ThinkProgress Green Interview: Leading The Way In Sustainable Building

Dr. Ali Malkawi

A central component of solving the climate crisis is our built environment — the homes in which we live, the buildings in which we work. Forty percent of energy consumption in the United States is related to buildings, especially heating and cooling. On Thursday and Friday, the T.C. Chan Center is hosting the United Nations Environmental Programme – Sustainable Buildings and Climate Initiative (UNEP-SBCI) Symposia at the University of Pennsylvania.

This conference brings together the different players linked to the built environment from around the world, with the goal of finding solutions that can feed to the international meeting in Rio de Janeiro on climate change and global sustainability next year, twenty years after the seminal conference that set up the international framework for fighting global warming pollution in 1992.

The T.C. Chan Center, founded by Dr. Ali Malkawi, researches and develops technology to “create healthier, productive, energy efficient strategies that will lead to high performance buildings and sustainable environments.” In an interview with ThinkProgress Green, Dr. Malkawi explained why this sustainable building conference is so important, and what are the exciting developments in the world of green architecture.

“The main problem that we have is measuring the performance of buildings,” Malkawi said. “Most of our research is built toward finding solutions that can predict energy consumption of buildings.”

At first glance, the problem of figuring out the energy consumption for buildings doesn’t seem that hard, at least in developed countries like the United States. We have metered electricity and heating use, and clear metrics of energy production. However, when it comes to actually making buildings more sustainable, this aggregate information is insufficent. To design or retrofit an energy-efficient building, Malkawi said, one needs to look at lighting, heating, and cooling systems separately, potentially floor by floor. Most buildings are not submetered. Without sufficiently granular information, it becomes impossible to guarantee clear results:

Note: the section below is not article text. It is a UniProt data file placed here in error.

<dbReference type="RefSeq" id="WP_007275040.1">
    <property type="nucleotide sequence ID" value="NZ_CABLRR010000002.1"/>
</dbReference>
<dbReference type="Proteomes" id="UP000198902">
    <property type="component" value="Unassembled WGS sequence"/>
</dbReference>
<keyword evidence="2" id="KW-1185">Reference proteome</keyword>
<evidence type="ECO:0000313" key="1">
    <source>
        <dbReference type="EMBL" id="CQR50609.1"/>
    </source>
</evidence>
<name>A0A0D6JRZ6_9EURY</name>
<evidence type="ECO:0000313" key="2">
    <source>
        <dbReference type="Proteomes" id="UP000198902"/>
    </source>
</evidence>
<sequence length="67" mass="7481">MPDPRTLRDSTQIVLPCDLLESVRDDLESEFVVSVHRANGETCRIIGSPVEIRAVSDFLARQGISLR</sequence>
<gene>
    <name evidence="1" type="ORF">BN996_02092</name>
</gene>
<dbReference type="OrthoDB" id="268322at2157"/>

The rule of thumb is if you cannot measure it, you cannot manage it.

The rewards of data-driving green building design are huge. According to Malkawi, you can save 50 to 60 percent of energy consumption during the design phase. A good example is the Monterrey International Airport, where a new terminal was designed with the idea to lower energy consumption even before systems were put in. Major improvements can also come from ensuring efficient operation of existing systems, the equivalent of making sure that a car’s tires are properly inflated and its sensors calibrated. At the T.C. Chan Center’s home, the University of Pennsylvania, they’ve worked with facilities managers to find problems that exist in systems and optimize systems behavior, using computational models that allowed them to pinpoint individual problem buildings. They’ve achieved 15 to 25 percent reduction in energy use just by getting the best use from existing systems.

The challenge of sustainable buildings is greater than just one of designing good structures. “There’s work that’s underway that looks at the behavior of urban environments and the interaction with individual buildings,” Malkawi said. If buildings are placed away from urban infrastructures, that will require more energy consumption by its users, including the costs of increased transportation. A good rating system for green buildings takes into account the “neighboodscape,” as Malkawi described it.

The UN symposium deals with the technology, policy, and financial issues of sustainable building. There needs to be meaningful, performance-based policy to encourage green buildings, as well as a way to finance these measures. “There’s a need for both top-down and bottom-up policy,” Malkawi said. Without mandatory policies that set objective standards and technology to measure results, the financial sector won’t be able to ensure that efforts to decrease energy consumption have guaranteed value. Policies that set clear thresholds, Malkawi believes, “would drive the financial sectors and technologies.”

Unfortunately, the United States is lagging behind, Malkawi said, although our strong university system is keeping us in the game:

At the moment, research and development is in good shape. We’re much further than other countries because we still have the best universities in the world — but not in deployment and practice, which is best in best in northern Europe and Japan. It’s being hindered here by lack of enforced standards that would require developers to erect energy efficient buildings. Pretty soon, if you don’t put these issues up front, even the areas of research are going to be lagging behind.

Rebuilding our living and working spaces to be sustainable is both one of the world’s greatest challenges but also an incredible opportunity. The housing crisis, jobs crisis, and climate crisis are linked by our built environment. Whichever nation leads the way will reap the greatest rewards.

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